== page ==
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Discussion Starter #1
I have a KIOTI tractor with a Daedong 3 cyl diesel. It quit right in the middle of hurricane Sally cleanup. It was just sitting and idling, made a funny sound, popped once, belch of black smoke and quit. Removed vale cover and all 6 push rods are bent. I assume jumped timing and pistons hitting valves. BUT: I bought the repair manual for the engine and it indicates a timing gear not belt or chain. Are timing gears prone to timing problems like belts and chains? I can't think of any other scenario that would bend all 6 push rods. The valves seem OK and I can depress them with my thumb. Any chance that if it is timing that the pistons are OK? Thanks in advance to anyone that has any thoughts on this. Bob Ritter, Pensacola, FL. USA
 

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Thanks. Any idea how much work to fix it? From the pics in the manual it looks like it might not be to bad.
 

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Discussion Starter #4
Any idea of the chances the pistons and valves are OK. Like I said the valves are free and seem OK. Thanks.
 

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Probably need to pull the head to inspect the valves and pistons and go from there. Then figure out exactly what broke that caused it. As wally2q said, hopefully just a sheared key on one of the timing gears. I'm not familiar with that engine, but there's usually a gear on the crank shaft, one on the cam shaft and another that sits between them, so it could have been the key for any one of the three.
 

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i am guessing valves may be bent... if the pushrods are bent... .the valve stem can be out-of-true by .001-.004 and it will get hung up once the engine warms up.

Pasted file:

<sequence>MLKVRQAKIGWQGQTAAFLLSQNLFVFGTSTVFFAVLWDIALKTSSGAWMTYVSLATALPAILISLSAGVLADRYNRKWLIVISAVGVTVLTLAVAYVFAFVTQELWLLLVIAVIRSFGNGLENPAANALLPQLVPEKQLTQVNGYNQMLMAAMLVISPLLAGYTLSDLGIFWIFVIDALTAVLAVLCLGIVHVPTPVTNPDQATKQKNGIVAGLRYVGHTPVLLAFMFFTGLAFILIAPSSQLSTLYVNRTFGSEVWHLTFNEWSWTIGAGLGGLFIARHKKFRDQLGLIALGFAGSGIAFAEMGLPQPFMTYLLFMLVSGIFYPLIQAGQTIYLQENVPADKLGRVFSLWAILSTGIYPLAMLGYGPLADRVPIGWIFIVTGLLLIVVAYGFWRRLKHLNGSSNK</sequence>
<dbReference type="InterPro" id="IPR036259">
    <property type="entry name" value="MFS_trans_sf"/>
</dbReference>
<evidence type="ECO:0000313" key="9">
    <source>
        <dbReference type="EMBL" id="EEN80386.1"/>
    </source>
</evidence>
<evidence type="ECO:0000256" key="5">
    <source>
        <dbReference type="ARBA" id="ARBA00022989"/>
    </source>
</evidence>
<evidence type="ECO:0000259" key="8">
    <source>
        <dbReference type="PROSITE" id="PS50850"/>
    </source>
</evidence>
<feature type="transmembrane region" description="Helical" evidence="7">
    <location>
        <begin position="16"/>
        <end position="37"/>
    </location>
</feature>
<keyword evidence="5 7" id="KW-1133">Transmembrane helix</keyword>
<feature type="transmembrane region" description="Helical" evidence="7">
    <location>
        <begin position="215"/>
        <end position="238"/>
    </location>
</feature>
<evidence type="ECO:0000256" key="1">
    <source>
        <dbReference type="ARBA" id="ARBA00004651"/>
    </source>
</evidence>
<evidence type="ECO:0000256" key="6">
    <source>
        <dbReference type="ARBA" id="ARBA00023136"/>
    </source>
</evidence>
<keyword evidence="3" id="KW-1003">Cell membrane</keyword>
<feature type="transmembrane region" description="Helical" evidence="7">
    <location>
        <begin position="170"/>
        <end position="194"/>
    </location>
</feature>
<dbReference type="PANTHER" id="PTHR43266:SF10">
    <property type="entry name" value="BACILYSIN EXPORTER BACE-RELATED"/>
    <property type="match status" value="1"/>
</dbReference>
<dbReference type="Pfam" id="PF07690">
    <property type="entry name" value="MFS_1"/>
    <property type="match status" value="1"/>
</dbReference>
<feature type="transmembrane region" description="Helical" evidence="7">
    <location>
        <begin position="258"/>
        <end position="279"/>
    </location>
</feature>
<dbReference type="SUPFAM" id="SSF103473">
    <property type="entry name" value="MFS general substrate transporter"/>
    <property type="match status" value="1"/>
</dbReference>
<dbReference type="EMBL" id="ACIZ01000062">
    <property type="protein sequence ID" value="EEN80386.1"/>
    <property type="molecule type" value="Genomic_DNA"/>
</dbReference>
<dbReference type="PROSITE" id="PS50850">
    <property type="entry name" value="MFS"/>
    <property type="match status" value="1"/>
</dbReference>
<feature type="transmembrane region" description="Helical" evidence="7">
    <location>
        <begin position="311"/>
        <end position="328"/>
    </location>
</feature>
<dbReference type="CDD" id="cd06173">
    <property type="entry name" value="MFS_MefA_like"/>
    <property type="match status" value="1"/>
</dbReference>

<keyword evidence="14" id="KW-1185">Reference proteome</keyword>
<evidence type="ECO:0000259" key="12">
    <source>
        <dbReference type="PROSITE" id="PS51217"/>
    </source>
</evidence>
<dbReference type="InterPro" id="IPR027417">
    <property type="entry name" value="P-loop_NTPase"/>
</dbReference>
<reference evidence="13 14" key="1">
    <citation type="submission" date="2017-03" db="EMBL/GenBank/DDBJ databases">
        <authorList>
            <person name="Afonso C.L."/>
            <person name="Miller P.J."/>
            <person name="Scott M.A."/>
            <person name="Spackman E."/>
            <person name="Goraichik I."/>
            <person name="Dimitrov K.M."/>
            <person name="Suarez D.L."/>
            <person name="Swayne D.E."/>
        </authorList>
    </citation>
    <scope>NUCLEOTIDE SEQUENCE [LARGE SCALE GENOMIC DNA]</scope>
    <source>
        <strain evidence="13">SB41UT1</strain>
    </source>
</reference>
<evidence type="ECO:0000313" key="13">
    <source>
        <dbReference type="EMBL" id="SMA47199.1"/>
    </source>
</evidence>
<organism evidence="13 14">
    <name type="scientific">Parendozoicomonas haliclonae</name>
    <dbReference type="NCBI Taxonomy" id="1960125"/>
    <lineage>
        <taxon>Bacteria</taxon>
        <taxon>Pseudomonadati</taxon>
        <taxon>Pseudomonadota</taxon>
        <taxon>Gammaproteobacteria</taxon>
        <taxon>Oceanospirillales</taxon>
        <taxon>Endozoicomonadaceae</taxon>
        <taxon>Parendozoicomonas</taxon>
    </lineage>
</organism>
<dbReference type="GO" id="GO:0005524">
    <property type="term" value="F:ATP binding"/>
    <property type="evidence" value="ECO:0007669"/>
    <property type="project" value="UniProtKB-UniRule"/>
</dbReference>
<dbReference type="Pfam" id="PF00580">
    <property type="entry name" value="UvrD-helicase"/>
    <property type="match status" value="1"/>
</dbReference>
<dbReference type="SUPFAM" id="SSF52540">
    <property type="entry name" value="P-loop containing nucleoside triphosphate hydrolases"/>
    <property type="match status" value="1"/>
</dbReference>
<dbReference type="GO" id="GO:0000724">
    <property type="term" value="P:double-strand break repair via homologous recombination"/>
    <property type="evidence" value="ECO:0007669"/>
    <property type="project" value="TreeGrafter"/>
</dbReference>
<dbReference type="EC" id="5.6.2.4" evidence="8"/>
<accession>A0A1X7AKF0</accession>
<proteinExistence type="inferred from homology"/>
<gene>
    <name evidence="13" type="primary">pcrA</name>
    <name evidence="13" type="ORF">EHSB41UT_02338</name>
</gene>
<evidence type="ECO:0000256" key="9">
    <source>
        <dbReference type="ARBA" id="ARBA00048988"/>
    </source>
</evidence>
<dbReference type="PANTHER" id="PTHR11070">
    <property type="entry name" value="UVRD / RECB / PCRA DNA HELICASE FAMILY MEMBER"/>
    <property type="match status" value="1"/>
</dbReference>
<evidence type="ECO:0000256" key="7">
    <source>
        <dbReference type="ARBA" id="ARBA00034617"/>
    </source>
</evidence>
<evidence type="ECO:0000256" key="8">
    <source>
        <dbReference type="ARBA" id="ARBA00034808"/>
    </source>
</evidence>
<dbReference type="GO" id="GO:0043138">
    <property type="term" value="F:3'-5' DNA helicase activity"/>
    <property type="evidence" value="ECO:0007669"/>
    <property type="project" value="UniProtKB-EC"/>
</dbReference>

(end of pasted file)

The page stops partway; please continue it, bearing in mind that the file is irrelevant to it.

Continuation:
will need to take the head off anyway to inspect pistons....
 

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Unfortunately you'll probably have to pull off the cylinder head and inspect for any signs of a collision between the valves and pistons...usually a diesel engine is an "interference" engine that will bend valves if it jumps time, due to the fact they have to be so close to get the required compression ratio ..

Hope your engine isn't set up like a straight six for the timing gears..


I've had two Chevy straight six engines ,a 1956 235 and a 1975 250, both had a fiber timing gear on the camshaft, made of a substance like masonite, that ended up shedding some teeth in one spot..

This happened on the highway going 60+ mph both times..engines were high mileage but well cared for.
These engines are not "interference engines" so no valves kissed the pistons, but after replacing a cam gear on them, I would probably swap in a V8 if it ever happened again !..

I was able to locate an aluminum cam gear for the 250 six, but the 235 never had one as an option so I had to use a stock fiber one.
It was a real bummer to install--had to remove the grille, radiator, timing cover ,fuel pump, valve cover, distributor, side cover; remove all the valve lifters and push rods--and jack up the engine off its mounts in both trucks to get the camshaft out--in the end pulling the engine would have been faster and easier!..

The gear has to be pressed on the camshaft at a machine shop--the place I took the cam from the 235 too, broke the retaining plate ,I was very lucky a Chevy dealer still had one dusty one on the shelf, this was around 1980..
To this day I still wonder why GM didn't just use 3 bolts to hold the cam gear on,like on a small block V8...

Hopefully your push rods bent before the valves got bent.. those are a lot cheaper and less work to replace...
 

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Discussion Starter #8
If it's a sheared key and I can replace it easily how about doing that and putting it back together. If the pistons are toast or valves bent it won't work and I can then go all the way into the pistons. If I'm really lucky it will be OK.
 

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If it's a sheared key and I can replace it easily how about doing that and putting it back together. If the pistons are toast or valves bent it won't work and I can then go all the way into the pistons. If I'm really lucky it will be OK.
The problem with that is, if something inside is hung up you risk causing even more damage spinning it over again with a new/new keys installed. /luck

Pulling the head may sound like a pain but it's a lot less pain than replacing the engine.

Take it apart and see.
 

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If it's a sheared key and I can replace it easily how about doing that and putting it back together. If the pistons are toast or valves bent it won't work and I can then go all the way into the pistons. If I'm really lucky it will be OK.